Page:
Being able to read is very important in our literate society. Many studies, therefore, have examined children’s reading skills
to improve our understanding of reading development. In general, there have been two types of studies. On the one hand, there
is a line of research that focuses on the development of the reading system. According to prominent theories of reading development,
there is a gradual shift in the reading processes underlying word identification from initial serial reading strategies, such
as sounding out letters one-by-one, toward the ability to process letters in parallel and retrieve whole word pronunciations
from memory. On the other hand, there are studies that examined cognitive skills that foster reading performance. Phonological
skills, more specifically phonological awareness and rapid naming, for example, have been shown to be important predictors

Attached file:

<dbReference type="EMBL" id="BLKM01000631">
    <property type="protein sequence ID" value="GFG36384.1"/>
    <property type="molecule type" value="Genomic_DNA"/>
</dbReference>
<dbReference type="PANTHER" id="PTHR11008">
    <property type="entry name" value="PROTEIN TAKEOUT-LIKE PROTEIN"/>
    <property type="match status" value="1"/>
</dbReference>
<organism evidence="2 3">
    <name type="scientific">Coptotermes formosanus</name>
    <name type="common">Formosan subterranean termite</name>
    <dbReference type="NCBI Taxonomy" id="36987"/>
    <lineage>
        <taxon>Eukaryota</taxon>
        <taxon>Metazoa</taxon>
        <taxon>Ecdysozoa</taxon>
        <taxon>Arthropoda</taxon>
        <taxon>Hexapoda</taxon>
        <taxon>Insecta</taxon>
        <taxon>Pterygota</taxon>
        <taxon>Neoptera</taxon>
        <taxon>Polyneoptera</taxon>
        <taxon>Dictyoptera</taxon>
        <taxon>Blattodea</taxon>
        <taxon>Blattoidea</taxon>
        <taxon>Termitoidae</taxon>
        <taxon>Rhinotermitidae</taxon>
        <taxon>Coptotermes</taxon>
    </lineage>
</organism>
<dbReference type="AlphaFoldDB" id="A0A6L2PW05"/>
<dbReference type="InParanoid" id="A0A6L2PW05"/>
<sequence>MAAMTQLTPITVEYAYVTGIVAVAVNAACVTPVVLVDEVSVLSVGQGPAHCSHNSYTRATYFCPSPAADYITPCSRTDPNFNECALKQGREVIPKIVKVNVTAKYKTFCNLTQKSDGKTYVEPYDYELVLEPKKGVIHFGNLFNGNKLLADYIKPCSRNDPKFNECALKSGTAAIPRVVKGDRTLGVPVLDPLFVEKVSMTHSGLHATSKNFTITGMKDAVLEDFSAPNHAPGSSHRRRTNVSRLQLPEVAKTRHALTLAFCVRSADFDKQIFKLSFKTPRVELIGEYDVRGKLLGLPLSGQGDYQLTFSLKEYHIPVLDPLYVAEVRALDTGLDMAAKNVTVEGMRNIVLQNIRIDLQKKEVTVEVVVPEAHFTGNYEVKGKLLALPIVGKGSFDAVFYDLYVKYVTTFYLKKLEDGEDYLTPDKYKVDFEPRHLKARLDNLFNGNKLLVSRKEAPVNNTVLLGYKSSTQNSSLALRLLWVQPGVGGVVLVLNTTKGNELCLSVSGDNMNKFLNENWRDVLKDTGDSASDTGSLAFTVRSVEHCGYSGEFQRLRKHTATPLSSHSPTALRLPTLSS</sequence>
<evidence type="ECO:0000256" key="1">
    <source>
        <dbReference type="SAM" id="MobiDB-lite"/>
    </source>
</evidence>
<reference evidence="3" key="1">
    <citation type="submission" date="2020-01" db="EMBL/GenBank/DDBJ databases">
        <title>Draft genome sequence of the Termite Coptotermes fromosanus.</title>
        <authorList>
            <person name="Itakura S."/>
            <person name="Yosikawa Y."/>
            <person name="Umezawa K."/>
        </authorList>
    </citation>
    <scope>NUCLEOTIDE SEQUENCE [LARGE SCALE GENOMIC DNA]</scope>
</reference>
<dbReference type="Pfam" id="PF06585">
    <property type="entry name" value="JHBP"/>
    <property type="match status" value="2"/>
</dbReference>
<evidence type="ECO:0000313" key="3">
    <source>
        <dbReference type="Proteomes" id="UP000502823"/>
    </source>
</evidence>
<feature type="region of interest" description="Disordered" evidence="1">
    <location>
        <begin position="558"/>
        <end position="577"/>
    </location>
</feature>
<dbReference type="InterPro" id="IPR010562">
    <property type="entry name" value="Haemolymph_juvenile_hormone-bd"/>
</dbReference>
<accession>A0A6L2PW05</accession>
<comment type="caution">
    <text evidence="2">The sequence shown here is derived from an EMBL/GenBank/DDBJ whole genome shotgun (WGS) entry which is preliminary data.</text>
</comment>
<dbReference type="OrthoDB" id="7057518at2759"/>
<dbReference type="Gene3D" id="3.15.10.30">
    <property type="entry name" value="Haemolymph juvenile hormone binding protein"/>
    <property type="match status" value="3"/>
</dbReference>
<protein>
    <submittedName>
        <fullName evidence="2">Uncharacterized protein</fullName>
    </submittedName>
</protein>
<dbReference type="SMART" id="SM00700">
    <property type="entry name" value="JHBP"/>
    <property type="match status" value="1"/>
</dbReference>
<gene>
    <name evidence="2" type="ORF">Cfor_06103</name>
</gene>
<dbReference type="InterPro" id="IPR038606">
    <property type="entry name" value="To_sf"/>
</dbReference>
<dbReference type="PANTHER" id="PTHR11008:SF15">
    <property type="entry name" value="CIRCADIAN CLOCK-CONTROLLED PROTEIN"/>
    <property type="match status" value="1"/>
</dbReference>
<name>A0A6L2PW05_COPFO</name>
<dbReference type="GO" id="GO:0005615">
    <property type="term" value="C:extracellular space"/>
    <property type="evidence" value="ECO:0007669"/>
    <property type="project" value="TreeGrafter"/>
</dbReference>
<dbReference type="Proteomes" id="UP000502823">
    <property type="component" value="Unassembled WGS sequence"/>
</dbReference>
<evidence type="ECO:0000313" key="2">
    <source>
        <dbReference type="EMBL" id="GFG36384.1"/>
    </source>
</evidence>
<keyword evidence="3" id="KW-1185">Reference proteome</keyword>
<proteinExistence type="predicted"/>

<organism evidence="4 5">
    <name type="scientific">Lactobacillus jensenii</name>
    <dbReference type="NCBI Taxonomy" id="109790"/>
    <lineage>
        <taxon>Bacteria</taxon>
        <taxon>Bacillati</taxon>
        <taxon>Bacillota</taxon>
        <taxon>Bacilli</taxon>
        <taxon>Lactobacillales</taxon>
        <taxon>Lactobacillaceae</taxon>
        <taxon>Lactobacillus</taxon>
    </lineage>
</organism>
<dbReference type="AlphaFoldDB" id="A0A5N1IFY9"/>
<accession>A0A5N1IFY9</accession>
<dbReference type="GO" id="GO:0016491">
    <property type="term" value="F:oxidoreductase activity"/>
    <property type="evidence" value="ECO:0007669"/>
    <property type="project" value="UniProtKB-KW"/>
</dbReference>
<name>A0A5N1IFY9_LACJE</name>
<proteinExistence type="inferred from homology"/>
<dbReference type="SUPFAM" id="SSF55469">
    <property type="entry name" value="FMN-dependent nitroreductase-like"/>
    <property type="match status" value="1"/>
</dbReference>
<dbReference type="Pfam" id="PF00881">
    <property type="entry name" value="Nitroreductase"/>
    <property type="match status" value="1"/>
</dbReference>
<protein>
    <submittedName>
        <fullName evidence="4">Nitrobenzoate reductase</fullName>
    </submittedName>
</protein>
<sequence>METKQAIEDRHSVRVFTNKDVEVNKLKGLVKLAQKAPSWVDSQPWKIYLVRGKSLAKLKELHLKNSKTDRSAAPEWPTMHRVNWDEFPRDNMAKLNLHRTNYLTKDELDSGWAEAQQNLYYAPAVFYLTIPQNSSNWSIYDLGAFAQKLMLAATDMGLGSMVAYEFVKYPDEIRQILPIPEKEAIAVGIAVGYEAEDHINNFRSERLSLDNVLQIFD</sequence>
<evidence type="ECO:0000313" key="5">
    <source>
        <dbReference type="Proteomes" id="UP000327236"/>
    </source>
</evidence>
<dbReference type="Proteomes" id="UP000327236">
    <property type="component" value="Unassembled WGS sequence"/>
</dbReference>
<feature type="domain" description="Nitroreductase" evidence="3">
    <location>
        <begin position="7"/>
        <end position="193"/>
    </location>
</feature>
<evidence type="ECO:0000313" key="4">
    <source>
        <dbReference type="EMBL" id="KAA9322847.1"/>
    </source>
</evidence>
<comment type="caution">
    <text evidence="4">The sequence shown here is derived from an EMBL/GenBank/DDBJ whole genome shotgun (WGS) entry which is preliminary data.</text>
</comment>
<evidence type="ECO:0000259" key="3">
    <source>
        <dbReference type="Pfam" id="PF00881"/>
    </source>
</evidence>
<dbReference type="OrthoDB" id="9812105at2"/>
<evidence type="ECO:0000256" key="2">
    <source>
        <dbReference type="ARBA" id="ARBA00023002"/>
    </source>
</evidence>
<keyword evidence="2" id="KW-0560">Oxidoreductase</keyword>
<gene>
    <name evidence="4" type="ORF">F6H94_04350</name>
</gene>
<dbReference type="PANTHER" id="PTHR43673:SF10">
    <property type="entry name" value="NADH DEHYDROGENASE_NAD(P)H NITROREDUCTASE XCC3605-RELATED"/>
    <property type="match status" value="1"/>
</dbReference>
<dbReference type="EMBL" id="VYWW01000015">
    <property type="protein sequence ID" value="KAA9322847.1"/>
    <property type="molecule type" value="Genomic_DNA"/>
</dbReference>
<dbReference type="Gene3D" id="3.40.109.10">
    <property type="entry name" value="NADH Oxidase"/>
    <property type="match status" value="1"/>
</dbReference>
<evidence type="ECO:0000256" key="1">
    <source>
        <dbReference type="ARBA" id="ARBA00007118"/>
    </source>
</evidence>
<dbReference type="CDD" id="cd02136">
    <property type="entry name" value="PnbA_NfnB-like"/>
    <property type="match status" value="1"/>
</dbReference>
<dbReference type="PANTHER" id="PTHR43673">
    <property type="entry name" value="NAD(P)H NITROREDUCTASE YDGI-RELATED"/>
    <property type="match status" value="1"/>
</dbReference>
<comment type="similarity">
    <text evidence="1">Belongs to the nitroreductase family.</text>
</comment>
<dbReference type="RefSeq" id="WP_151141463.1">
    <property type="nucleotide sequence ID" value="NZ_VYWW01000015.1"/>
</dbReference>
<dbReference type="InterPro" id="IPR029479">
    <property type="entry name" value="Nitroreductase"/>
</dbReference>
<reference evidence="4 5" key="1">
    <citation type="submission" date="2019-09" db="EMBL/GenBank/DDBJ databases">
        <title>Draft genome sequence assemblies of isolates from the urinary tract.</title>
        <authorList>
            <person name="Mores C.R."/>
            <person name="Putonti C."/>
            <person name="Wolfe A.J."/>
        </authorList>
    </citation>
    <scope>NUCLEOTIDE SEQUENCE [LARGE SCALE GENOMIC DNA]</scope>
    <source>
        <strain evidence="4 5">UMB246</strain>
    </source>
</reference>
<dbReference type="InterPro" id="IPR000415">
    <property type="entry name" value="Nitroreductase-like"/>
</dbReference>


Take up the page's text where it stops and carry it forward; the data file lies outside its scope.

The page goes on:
of reading development. The majority of these studies, however, focused on the relation of cognitive skills with the outcome
of the reading system in terms of reading speed or accuracy. Surprisingly few studies have focused on the relations with the
processes underlying word identification. The studies in the current dissertation were aimed at bridging the gap between studies
that focused on the development of reading processes, and studies that examined cognitive skills that foster reading development.
findings of the current studies have important implications for our understanding of the nature of the relations of visual
attention span and rapid naming with reading. Furthermore, the results do not fit with current models of reading processes
and thus call for a new model of the reading system.
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